We got back to Uyuni at 6pm and got the bus at 7pm to Potosi which wasn’t ideal after 1 hours sleep but there is literally NOTHING in Uyuni worth staying for! We got to Potosi at 1am and found a hostel. It was a really cool town built high up in the mountains with many colonial buildings but the main attraction there is the mines. We booked a mine tour the next day for £8; this included our guide Julio who had worked in the mines in his 20’s, a hard hat and waterproof gear. Julio knew absolutely everyone and wasn’t afraid of telling us how brilliant he was every couple of minutes! We were encouraged to buy presents for the miners so we bought coca leaves, drinks, a pair of gloves and most importantly dynamite!! They use dynamite to blow holes deep in the mountain to make the tunnels but mainly to break up the rock to find silver. We headed into the tunnels and we were pretty much on our knees running through water, along the tracks where the trucks run and ducking even more for pipes and wooden supports. It was exhausting especially at that altitude but we stopped a few times to talk to miners, give presents and to see them working. The best part was climbing through a tiny hole into an area with 4 miners who were filling the walls with 14 sticks of dynamite and then packing them in with sand. It’s incredible how dangerous this is and that boys as young as 12 do this every single day for 60 Bolivians, or £6 in our money! We then headed to an area with a big devil statue. The Bolivians have many different beliefs but many focus around respecting the mother earth and that the ground is the devil’s land. Every time they drink alcohol they pour a little on the ground for mother earth. Many miners also offer presents to the devil in hope they are rewarded with silver but also so that they are protected. Julio was telling us that some tour guides send tourists into unsafe parts of the mines so that they are killed by cave-ins etc because a human life is the greatest sacrifice to give to mother earth. Babies have even been taken into the mines and sacrificed. I’m sure I’m not alone in thinking sacrificial ceremonies were a thing of ancient civilisations such as the Incas, Aztecs and Mayans and not of the 21st Century! We learnt an incredible amount in those few hours and it was an amazing experience and just shows how easy we have it in life. There are kids working 6 days a week risking their lives underground just to make enough money to survive where their life expectancy is 45 years and yet we moan about a 35 hour week in a comfy office! Don’t worry I’m not going to start hassling people with clipboards when I get back but I wanted to pass on the experiences I have had that really make me feel lucky and that we do take so much for granted. Oh and while I’m on the subject whatever you do DO NOT moan about the weather over there! It is absolutely freezing over here, I feel like I should be skiing because I’m wearing 2 t-shirts, 2 fleeces, a coat, gloves and wait for it....sunglasses because it’s a glorious day! To put the altitude in perspective the highest I have skied in the Alps is about 3000m....I haven’t been below 3000m since I’ve been in Bolivia and we’ve been as high as 4900m!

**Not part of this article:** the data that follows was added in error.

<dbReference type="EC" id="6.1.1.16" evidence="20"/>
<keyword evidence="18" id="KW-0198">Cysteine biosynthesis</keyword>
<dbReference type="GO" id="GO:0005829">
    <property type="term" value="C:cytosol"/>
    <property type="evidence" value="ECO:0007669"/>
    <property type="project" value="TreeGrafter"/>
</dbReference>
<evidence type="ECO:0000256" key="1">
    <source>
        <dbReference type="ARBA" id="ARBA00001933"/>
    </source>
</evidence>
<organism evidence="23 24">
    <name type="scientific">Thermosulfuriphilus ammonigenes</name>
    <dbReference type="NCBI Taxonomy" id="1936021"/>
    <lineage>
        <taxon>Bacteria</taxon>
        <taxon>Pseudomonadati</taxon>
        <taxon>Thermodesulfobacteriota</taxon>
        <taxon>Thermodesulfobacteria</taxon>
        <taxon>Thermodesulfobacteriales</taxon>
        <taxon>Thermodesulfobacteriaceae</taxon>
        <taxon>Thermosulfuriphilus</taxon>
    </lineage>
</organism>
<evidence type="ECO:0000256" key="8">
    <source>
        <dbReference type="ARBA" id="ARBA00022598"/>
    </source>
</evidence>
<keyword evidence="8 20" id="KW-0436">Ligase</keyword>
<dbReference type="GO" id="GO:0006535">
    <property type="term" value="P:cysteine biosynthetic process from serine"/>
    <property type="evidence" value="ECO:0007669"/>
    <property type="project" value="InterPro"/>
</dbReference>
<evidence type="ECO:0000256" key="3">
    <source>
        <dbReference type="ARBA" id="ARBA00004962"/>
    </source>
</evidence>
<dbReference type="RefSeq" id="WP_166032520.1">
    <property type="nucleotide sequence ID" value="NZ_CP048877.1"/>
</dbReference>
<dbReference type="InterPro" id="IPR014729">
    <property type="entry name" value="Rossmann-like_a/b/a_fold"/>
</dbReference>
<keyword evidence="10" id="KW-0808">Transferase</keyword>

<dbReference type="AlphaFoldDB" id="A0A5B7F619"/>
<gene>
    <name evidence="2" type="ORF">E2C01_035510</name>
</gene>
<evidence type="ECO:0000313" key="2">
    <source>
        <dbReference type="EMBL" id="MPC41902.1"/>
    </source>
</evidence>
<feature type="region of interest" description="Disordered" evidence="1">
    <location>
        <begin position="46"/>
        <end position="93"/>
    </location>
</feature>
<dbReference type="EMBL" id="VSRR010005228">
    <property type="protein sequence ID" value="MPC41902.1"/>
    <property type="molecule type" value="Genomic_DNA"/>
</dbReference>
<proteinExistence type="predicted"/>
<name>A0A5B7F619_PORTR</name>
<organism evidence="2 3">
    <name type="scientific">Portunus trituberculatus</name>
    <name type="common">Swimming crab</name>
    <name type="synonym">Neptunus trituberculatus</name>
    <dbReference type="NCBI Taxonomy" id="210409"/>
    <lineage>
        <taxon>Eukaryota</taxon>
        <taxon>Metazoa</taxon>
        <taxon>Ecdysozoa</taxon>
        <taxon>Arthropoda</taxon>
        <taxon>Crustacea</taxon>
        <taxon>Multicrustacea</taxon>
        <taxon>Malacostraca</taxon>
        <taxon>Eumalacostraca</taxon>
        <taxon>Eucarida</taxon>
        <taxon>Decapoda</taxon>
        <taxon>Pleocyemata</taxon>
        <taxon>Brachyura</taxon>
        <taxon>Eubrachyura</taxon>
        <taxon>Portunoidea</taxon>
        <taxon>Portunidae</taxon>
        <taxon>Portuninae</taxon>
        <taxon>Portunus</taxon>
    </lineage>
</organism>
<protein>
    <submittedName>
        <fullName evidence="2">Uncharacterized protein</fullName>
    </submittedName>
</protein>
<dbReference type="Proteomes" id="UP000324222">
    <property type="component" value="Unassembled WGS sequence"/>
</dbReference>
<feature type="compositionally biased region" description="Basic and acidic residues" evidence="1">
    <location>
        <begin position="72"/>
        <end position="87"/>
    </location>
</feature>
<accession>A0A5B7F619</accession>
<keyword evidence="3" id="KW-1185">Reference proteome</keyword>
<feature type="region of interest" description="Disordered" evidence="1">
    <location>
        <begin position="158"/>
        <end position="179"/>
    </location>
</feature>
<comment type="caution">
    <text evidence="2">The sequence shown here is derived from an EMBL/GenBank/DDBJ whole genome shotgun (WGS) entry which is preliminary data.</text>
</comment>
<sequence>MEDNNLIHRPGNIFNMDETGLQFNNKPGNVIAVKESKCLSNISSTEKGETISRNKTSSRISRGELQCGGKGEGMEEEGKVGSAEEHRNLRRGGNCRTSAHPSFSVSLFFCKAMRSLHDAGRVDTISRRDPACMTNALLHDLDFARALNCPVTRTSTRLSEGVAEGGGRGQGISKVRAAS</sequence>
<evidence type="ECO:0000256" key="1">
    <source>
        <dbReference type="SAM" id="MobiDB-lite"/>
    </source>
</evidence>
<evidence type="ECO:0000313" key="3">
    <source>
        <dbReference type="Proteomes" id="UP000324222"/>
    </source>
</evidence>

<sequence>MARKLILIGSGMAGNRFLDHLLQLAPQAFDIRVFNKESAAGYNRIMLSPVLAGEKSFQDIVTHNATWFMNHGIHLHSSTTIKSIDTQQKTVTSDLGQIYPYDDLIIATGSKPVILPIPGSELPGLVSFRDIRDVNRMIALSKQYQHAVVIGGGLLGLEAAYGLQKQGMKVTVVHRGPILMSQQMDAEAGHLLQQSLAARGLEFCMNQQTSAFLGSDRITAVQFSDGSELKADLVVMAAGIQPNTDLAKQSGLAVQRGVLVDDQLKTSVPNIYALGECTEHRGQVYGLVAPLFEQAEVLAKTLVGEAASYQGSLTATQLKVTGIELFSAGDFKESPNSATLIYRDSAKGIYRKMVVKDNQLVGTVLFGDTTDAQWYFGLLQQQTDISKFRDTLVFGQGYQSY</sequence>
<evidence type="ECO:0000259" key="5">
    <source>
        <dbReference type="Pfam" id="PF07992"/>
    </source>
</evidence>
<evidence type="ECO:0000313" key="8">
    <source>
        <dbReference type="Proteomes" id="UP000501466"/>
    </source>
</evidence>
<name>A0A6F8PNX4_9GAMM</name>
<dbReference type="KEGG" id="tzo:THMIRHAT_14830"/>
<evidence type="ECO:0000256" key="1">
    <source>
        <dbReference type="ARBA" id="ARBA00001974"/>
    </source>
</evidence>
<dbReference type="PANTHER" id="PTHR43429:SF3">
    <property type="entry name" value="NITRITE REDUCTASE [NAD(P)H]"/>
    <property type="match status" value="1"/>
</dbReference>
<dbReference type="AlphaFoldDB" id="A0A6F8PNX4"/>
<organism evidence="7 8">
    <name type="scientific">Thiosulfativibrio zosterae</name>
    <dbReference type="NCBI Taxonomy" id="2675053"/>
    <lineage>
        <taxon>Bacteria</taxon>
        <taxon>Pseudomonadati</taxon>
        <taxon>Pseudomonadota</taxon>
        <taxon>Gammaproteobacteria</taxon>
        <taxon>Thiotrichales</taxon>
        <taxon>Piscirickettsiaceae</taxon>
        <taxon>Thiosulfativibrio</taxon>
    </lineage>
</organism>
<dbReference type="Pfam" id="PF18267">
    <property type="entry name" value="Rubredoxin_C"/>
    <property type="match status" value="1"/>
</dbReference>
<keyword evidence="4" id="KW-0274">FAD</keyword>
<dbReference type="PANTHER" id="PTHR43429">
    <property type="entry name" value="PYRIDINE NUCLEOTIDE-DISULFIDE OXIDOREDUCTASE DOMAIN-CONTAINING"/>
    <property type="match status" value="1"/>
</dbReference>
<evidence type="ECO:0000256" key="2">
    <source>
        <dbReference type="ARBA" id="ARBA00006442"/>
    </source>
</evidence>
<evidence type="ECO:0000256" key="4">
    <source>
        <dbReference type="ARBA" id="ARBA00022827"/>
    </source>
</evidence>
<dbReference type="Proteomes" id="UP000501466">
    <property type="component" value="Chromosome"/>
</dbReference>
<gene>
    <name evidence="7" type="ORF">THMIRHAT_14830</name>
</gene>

Onto La Paz, the highest capital city in the world even though it’s not the official capital! (Sucre is if you’re interested) What a place, 1.2 million people live on the side of a mountain at 3500m and another 1 million live 500m above in El Alto right on the rim of the canyon. It’s an incredible sight and in a way one of the most breath-taking views I’ve ever seen. We needed rest when we got here at 7am on Wednesday so we slept and lazed about in our room all day before venturing out in the evening for some food! It’s a crazy city, people everywhere, minivans that work as shared taxis pushing in all over the place and riot police on every corner with pump action shotguns and tear gas guns. I absolutely loved it and it’s one of my favourite cities so far in a strange kind of way. We wanted to go to the prison, apparently you can pay someone to take you round by bribing the guard but we were watching the news and something had kicked off in the Prison that day so there were riot police and tear gas everywhere. We went there the next day but it didn’t look like we could get in. We headed down to the main road and there was a big demonstration with yet more riot police! This is quite a common occurrence in La Paz due to the political differences with the indigenous leader Evo Morales and the population (most of which however are indigenous).
Anyway, I’ve said more than enough but you can probably tell from this that I love Bolivia! I love countries that are openly honest and where you can really experience how the people live. Bolivia is incredibly friendly (I know I say that about everywhere!) but it offers so many incredible sights, so much history and so many things that are just so different to the western world that we live in. For me this is travelling.
We are now in Copacabana on the edge of Lake Titicaca where much of the Inca history lies as well as in Peru of course. Right now I’m sat on my bed in a nice hotel watching the England game with a cold beer and the room cost £3 a night and the beer 80p! We hope to visit the Isla del Sol tomorrow and then head into Peru probably on Monday. Then comes the expensive and touristy bit which will no doubt wind me up but Machu Picchu has to be done despite the US$80 price tag just for entry!
Chao para a hora Amigos. Peudo hablar a hora un poco Espanyol! O Spanglish!